Kevin's Reviews > Seven Languages in Seven Weeks

Seven Languages in Seven Weeks by Bruce A. Tate
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's review
Jun 25, 12

bookshelves: computer
Read from June 12 to 22, 2012 — I own a copy

Really great read: I'm definitely interested in learning some more about Prolog and Haskell, but it was also interesting to see different methods of solving problems with computer languages.

I think there may have been some room for an additional "day" for each language, perhaps if only to look at some bigger examples of these languages in use in the wild. It would have also been interesting to do a quick section on other languages that are "similar" (for example, what is the relationship between Io and JavaScript?)

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Reading Progress

06/12/2012 page 60
18.0% "Just finished language 1: Ruby! Having a "missing_method" option is inspired (so inspired that it appeared in .NET 4) -- using it to convert roman numerals to number is pretty cool.

The language feels like it would be great for scripting, and probably safer than PHP; can't imagine writing a large web app in it, though."
06/12/2012 page 81
25.0% "Made it through Io -- I think I'll stick with JavaScript :).

I guess it could be useful for some DSLs (great tease/example in the book) -- but, being able to "break" the language?! Not cool."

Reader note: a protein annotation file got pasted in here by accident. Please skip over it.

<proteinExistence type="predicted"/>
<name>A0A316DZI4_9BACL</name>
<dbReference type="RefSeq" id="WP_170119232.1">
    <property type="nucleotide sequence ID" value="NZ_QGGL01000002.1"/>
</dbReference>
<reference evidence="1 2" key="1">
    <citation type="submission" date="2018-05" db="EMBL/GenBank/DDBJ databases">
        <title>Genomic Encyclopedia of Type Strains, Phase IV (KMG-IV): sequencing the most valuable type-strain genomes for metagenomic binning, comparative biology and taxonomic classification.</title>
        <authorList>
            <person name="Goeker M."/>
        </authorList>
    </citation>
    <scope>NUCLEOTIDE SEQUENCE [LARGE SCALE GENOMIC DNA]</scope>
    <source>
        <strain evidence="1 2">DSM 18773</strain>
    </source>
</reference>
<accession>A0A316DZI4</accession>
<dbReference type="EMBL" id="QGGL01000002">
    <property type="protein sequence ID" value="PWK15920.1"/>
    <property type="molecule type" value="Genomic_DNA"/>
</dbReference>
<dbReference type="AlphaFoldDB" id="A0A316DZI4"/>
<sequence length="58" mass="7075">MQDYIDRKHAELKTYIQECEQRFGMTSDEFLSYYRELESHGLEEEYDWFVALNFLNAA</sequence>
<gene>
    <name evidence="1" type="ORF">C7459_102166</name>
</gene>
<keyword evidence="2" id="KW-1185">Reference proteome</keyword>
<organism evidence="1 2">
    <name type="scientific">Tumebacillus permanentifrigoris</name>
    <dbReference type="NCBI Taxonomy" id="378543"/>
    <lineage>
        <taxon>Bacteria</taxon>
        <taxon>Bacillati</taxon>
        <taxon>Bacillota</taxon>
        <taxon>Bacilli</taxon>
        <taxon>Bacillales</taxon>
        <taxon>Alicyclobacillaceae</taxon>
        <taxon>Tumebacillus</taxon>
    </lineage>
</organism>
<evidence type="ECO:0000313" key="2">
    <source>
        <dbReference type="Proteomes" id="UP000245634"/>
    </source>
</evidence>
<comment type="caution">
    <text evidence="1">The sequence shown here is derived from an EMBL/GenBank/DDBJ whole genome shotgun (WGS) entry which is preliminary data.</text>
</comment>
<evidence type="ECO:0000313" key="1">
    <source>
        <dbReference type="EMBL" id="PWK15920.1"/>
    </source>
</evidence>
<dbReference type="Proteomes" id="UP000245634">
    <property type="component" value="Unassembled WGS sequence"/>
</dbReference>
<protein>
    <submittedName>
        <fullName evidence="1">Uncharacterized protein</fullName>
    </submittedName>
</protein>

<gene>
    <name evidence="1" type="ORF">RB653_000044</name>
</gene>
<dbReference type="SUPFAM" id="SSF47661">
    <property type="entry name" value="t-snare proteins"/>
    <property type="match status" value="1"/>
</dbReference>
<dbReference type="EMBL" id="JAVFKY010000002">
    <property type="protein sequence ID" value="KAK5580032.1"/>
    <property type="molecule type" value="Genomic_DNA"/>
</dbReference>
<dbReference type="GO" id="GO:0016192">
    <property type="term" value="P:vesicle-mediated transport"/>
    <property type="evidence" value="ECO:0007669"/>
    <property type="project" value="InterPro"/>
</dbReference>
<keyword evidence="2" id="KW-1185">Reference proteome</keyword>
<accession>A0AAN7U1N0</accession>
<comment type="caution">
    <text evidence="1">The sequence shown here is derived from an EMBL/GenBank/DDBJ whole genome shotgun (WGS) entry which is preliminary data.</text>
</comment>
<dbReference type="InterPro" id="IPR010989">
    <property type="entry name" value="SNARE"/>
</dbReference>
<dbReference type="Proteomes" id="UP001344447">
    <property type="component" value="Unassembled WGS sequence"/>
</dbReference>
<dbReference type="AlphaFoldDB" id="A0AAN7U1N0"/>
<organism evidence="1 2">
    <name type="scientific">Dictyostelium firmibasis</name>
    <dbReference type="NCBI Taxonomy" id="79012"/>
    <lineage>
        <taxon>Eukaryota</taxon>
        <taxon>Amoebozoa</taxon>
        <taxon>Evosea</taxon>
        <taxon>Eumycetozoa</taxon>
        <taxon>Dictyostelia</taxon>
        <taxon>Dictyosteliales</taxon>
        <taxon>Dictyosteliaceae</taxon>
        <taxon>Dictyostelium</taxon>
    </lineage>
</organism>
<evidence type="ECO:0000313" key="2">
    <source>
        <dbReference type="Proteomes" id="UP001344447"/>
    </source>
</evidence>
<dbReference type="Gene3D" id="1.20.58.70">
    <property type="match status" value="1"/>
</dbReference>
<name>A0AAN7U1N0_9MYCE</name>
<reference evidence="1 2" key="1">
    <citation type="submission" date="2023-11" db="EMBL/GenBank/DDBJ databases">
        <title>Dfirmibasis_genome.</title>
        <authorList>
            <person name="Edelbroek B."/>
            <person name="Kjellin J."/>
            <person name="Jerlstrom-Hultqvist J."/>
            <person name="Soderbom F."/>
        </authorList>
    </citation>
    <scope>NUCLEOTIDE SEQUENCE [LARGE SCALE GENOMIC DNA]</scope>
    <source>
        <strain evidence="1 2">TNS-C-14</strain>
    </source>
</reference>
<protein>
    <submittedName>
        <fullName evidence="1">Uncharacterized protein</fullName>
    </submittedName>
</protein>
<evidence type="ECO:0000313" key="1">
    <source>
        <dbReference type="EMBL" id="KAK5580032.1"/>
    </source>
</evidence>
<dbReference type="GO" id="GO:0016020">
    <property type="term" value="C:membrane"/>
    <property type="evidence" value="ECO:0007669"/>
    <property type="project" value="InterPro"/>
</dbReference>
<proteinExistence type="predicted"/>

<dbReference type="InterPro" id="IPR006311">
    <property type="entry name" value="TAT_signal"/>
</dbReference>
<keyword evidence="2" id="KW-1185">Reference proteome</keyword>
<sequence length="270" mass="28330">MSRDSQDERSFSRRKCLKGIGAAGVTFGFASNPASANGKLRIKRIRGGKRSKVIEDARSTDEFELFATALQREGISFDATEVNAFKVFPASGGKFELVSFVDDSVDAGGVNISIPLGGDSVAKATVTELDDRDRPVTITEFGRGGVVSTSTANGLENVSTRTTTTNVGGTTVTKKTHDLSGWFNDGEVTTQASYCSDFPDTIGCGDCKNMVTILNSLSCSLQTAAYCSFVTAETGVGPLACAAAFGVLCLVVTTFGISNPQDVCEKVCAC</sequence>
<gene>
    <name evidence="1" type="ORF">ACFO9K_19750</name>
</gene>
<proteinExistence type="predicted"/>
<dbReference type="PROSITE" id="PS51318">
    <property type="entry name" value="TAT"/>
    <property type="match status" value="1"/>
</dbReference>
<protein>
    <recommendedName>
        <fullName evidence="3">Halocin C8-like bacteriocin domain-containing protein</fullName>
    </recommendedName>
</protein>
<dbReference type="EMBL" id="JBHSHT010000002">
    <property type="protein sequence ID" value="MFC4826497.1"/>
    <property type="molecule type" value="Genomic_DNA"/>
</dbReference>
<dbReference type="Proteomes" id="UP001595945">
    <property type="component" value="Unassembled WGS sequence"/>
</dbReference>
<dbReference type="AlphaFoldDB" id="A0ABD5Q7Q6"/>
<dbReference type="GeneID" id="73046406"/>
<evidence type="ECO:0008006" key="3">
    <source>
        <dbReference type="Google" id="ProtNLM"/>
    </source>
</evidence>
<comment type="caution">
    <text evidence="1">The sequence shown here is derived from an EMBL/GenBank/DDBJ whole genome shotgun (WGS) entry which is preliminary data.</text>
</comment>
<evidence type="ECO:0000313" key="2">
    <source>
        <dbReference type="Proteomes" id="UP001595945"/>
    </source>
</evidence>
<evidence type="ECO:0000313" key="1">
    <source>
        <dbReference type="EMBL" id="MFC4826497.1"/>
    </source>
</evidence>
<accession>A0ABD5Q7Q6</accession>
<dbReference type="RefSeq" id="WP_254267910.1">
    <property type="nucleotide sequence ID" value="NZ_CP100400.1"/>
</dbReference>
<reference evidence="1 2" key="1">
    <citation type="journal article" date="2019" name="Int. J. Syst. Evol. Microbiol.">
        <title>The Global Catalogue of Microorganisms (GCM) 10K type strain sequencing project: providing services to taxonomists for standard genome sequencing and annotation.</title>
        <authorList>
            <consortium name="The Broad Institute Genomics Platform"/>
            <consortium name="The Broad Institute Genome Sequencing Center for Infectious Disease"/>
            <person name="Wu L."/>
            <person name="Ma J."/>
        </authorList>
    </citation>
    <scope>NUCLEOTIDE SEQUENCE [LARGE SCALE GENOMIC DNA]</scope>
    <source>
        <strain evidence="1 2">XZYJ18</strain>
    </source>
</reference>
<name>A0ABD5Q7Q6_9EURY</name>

06/18/2012 page 121
37.0% "Another, another language: this time was Prolog.

Prolog is definitely the coolest language I've encountered in this book -- really hope I can find a real world use for it (or a language like it).

Sudoku solver in 20 lines? Amazing."
06/20/2012 page 229
70.0% "Made it through Scala (not sure if the book didn't do it justice, but I honestly don't see the point -- C# with the F# libraries is a more compelling story, in my opinion) and Erlang (seemed pretty cool).

Just getting started on Clojure -- seems a bit more tenable than Lisp so far."
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Comments (showing 1-2 of 2) (2 new)

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message 1: by Kevin (new)

Kevin Ruby is the only useful one to know on that archaic list of languages. And only marginally useful!

Kevin I doubt I'll use any of them -- just interesting to see different approaches to solving the same problem.

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